Saving the Earth: Who Sacrifices? : Environment Could Lose Out in Face of Economic Realities

Times Environmental Writer

Will U.S. consumers do without air conditioners in new cars?

Will China deny citizens the chance to own a refrigerator?

Will Brazil go deeper in debt by cutting back logging of its lush rain forests?

Will Britons pay billions of dollars more for electricity to reduce their reliance on polluting coal-powered generating plants?

In short, will the nations of the world--rich and poor alike--make huge sacrifices in an effort to spare the global environment from further destruction?

Such tough questions are coming to the fore as world political leaders try as never before to cooperate and confront as a group the problems of a planet in distress.

What Should Be Done?

What actions should be taken? What are their political, social and economic costs? And what are the consequences if nations fail to act?


More than a decade ago, George F. Kennan, the distinguished U.S. diplomat and key figure in America’s post-World War II “containment” policy toward the Soviet Union, predicted that environmental issues eventually would be as important as arms control on the international agenda. Although that time clearly has not arrived, there is little doubt that environmental issues command increasing attention these days.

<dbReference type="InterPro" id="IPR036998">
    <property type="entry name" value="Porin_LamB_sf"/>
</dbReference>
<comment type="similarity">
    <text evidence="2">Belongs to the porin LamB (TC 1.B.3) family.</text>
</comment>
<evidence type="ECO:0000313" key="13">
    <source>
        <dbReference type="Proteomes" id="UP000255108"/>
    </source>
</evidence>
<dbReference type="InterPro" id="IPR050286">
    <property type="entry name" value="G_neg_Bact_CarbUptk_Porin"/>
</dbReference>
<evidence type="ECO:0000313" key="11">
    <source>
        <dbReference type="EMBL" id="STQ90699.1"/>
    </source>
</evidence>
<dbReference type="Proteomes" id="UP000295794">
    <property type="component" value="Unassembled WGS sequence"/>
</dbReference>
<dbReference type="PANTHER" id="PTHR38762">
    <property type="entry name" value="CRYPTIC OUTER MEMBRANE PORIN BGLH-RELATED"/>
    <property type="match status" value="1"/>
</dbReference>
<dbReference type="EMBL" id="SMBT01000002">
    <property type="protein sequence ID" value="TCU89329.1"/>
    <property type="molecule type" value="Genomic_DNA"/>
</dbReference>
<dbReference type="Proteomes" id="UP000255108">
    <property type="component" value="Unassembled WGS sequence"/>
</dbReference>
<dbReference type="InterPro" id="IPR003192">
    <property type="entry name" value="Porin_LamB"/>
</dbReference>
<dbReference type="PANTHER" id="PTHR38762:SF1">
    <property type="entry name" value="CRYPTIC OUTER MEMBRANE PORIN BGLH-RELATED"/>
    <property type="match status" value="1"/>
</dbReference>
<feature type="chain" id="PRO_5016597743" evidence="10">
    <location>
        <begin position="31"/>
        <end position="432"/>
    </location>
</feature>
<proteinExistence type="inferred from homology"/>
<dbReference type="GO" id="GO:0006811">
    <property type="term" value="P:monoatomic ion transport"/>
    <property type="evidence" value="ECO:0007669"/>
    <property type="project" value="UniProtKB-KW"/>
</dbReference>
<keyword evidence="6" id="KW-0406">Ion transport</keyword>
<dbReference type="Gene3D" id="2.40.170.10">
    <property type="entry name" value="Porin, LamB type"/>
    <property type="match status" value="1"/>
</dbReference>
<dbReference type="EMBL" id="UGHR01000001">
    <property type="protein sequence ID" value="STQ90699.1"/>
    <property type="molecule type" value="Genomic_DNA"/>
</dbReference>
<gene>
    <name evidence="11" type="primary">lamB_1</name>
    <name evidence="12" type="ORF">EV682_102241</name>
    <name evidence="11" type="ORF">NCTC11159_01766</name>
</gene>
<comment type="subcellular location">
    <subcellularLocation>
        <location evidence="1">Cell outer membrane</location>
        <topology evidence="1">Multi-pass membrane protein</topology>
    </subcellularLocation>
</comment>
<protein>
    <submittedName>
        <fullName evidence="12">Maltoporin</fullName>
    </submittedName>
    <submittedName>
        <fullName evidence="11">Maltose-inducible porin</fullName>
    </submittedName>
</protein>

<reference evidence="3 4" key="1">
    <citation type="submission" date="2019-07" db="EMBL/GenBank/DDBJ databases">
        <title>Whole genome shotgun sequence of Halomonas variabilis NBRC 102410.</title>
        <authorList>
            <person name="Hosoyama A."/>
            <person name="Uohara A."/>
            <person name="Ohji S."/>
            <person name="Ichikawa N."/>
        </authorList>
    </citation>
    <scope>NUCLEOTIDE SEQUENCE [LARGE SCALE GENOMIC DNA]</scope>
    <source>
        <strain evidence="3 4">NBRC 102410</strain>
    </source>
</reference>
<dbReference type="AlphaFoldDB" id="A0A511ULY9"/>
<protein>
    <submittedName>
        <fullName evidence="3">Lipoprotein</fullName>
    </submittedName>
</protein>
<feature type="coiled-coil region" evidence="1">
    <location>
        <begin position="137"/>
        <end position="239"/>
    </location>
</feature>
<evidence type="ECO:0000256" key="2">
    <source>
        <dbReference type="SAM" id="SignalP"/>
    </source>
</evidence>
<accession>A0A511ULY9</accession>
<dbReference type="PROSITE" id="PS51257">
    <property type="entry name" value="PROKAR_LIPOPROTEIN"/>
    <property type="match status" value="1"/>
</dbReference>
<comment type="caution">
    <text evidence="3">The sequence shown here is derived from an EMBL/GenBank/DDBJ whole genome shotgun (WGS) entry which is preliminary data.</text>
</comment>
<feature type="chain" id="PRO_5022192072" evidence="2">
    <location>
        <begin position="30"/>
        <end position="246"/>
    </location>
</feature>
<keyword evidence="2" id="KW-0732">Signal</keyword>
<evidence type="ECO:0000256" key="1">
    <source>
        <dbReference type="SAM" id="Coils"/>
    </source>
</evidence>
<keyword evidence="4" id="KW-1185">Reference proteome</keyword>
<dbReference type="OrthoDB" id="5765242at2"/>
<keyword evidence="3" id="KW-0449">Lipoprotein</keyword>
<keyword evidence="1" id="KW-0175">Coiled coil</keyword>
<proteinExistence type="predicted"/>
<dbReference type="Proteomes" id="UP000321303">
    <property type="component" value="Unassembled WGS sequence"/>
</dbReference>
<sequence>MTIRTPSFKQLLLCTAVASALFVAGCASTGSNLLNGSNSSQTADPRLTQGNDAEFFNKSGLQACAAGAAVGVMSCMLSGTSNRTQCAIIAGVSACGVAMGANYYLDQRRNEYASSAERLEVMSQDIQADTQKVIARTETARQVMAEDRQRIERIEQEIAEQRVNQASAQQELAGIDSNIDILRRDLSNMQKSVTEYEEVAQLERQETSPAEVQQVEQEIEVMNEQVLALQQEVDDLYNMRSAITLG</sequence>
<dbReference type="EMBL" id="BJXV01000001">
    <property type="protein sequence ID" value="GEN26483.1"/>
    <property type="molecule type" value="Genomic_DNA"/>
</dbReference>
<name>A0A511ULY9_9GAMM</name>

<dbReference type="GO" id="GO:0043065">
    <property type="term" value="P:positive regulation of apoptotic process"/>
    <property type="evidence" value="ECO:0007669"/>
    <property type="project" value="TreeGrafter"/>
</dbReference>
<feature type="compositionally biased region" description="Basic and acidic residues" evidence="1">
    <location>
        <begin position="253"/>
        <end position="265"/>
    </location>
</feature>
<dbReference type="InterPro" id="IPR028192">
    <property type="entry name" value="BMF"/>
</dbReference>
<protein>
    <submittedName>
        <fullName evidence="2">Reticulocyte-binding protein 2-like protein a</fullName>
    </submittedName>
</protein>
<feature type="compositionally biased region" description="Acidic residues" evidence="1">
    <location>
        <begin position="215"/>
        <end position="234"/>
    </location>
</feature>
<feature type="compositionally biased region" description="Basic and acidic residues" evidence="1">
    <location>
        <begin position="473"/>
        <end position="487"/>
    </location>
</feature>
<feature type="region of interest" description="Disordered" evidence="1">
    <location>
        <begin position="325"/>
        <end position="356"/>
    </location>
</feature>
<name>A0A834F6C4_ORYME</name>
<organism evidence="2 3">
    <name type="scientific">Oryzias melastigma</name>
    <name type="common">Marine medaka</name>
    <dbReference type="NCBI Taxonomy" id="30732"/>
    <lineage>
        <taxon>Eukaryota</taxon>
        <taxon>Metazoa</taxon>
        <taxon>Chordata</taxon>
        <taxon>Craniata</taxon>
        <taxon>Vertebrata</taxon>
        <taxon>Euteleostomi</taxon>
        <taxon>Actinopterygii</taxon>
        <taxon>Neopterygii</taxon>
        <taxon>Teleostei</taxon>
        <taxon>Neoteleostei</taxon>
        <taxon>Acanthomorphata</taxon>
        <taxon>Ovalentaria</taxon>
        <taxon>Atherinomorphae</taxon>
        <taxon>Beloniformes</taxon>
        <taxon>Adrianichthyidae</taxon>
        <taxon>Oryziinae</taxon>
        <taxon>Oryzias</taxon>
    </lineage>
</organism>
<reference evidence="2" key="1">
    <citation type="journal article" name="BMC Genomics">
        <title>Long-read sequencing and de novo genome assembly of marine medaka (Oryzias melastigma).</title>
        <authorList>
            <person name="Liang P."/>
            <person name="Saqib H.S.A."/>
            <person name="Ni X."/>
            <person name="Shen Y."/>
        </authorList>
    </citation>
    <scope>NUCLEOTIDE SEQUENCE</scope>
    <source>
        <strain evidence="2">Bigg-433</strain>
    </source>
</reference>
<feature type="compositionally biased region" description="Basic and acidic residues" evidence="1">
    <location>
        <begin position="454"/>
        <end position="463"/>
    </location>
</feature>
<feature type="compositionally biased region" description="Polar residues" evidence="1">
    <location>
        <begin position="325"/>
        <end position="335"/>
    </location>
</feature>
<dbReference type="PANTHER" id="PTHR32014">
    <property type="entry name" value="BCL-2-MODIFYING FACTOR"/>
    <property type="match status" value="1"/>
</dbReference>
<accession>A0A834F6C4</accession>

Interest has been sharpened by a series of events that, at least to some, portend the approach of an environmental apocalypse.

The American grain belt had been scorched by a record drought. There was disturbing new evidence that man-made chemicals had inflicted even greater damage than first thought to the ozone shield that protects life on Earth from harmful ultraviolet solar rays. Beaches on both U.S. coasts and here across the Atlantic had been fouled by medical wastes.

‘Greenhouse Effect’

Even more ominous, average global temperatures appeared to be rising--a phenomenon consistent with predictions based on an acceleration of the “greenhouse effect.”

Now there is increasing talk of expanding an existing international accord to protect the Earth’s ozone layer from further destruction by harmful man-made chemicals, and of forging within five to six years an even more complex and politically difficult pact to take concrete steps to allay the so-called “greenhouse effect,” which threatens to alter the Earth’s climate.